Friday, September 28, 2012

Survival Crop: Collards

Collards are an under-appreciated staple of the Deep South. When it's collard season, it's really collard season down here. Piles of them overflow from the back of pickup trucks by the side of the road - and if you're a survival gardener, that's just what you want. Overabundance.

The thing that really makes collards key down here is their season. Most other crops get toasted by frost... but not these guys. You can stuff your freezer with these without much trouble. I put away at least forty pounds last year. We STILL have collards in the freezer. We even dried some to add to soups and omelets. Out of the brassica family, collards are right up there with radishes on the "ease of growing" scale. They're tough, take the cold, grow and grow and grow, and rarely if ever will fail to give you a harvest.

Observe the image above and see how patchy the grass appears... and how lush the collard greens are growing. Unstoppable.

On the nutrition front, collards are also impressive. Check out these stats (images from NutritionData.com):






















Low on vitamin K? Look no further. Collards to the rescue!

Other bonuses to collards: young leaves are excellent in salads. Cooked and cut in strips, they can fill in for pasta in low-carb diets. (My wife makes a killer "collard lasagna.") They can also be used to threaten children, as in "Clean your room or so help me I'm gonna serve collards again tonight!"

To plant the easy way, prepare a bare patch of ground, then scatter seeds, rake them around, and water for a week. Baby plants will come up everywhere. Thin as needed to give them space for growth and eat the thinnings. Harvest leaves as needed - the plants will take a lot of cutting.

And seriously - if you're not growing these yet, set aside a patch. Spring or fall: collards are a must-have.

SPUDOMETER RATING





3.5 Spuds

Name: Collards
Latin Name: Brassica oleracea
Type: Biennial
Nitrogen Fixer: No
Medicinal: No
Cold-hardy: Yes
Exposure: Full sun
Part Used: Leaves
Propagation: Seed
Taste: Good
Method of preparation: Raw, boiled, steamed, dried.
Storability: Leaves can be dried/frozen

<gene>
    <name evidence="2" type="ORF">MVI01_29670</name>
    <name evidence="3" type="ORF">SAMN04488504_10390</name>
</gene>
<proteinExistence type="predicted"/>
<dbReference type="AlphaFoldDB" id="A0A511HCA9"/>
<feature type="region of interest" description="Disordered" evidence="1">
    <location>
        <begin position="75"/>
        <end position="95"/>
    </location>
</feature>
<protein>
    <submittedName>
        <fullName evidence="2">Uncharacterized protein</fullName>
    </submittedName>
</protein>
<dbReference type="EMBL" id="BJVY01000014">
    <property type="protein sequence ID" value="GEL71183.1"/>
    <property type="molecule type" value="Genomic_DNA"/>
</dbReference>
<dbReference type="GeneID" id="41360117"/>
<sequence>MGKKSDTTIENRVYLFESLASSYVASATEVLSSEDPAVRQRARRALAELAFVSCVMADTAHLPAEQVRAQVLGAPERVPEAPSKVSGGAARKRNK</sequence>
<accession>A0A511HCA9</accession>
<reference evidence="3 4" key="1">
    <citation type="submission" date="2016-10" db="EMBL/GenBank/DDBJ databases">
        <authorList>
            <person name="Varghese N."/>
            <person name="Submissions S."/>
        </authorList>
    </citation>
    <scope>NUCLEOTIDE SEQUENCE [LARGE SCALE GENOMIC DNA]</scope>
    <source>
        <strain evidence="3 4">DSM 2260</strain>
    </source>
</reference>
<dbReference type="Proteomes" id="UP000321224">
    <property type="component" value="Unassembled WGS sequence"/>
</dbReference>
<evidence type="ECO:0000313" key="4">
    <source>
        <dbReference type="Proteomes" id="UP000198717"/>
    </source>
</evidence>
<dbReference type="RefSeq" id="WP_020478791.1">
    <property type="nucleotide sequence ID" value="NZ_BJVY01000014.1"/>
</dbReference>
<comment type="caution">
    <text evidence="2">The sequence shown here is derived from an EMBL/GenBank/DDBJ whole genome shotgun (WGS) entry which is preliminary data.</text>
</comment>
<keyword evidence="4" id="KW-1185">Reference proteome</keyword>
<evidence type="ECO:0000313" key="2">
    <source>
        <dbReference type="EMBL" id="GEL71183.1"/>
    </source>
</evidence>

Ease of growing: Easy
Nutrition: Very good
Recognizability: High
Availability: High

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7 Comments:

At September 28, 2012 at 3:09 PM , Blogger rycamor said...

Totally. Collards and kale have become my two workhorse crops. In central Florida you can raise them about 9 months out of the year, if you keep toying with shade and water. I find that if you plant enough you can keep harvesting them while the leaves are young, before they get too tough and stringy.

I find that having a couple fresh collard leaves right before a workout just seems to give me a little extra energy.

I will have to try the collard lasagna.

 
At September 28, 2012 at 3:23 PM , Blogger Survival Gardener, AKA David the Good said...

The "lasagna" is amazing.

When I had my gigantic garden of collards last year, we fed ourselves daily, plus had plenty left for goats and chickens... and still put away 40lbs into the freezer. Cut and come again all the way. And you're right... they do have that "so green it gives you power" thing going on.

 
At September 28, 2012 at 5:08 PM , Blogger Survival Gardener, AKA David the Good said...

They would probably be good in one of those green smoothies EVERYBODY's talking about. Hmmm...not having to buy expensive berries from the grocery store but still getting to have a smoothie. Sounds good to me.

 
At September 28, 2012 at 9:48 PM , Blogger Survival Gardener, AKA David the Good said...

Rachel, darling... you're making me look schizophrenic.

 
At September 28, 2012 at 10:36 PM , Blogger rycamor said...

Hey Rach... log in as David and say something really embarrassing. I'll make sure it gets out to all his blogger friends before he can change it.

I tried juicing collards but they were just a little too bitter. Kale is right on the edge of being to bitter but still drinkable. Maybe if the collards were juiced with something sweet like carrots and apples...

 
At May 2, 2014 at 4:23 PM , Blogger MClemons said...

I juice them with carrots and apples, use lime/lemon/orange to cut bitterness and it's great, i've been drinking one all day. throw in a little fennel and aloe for flavor.

 
At May 2, 2014 at 4:24 PM , Blogger Survival Gardener/David The Good said...

Wow. I believe you're going to live forever.

 

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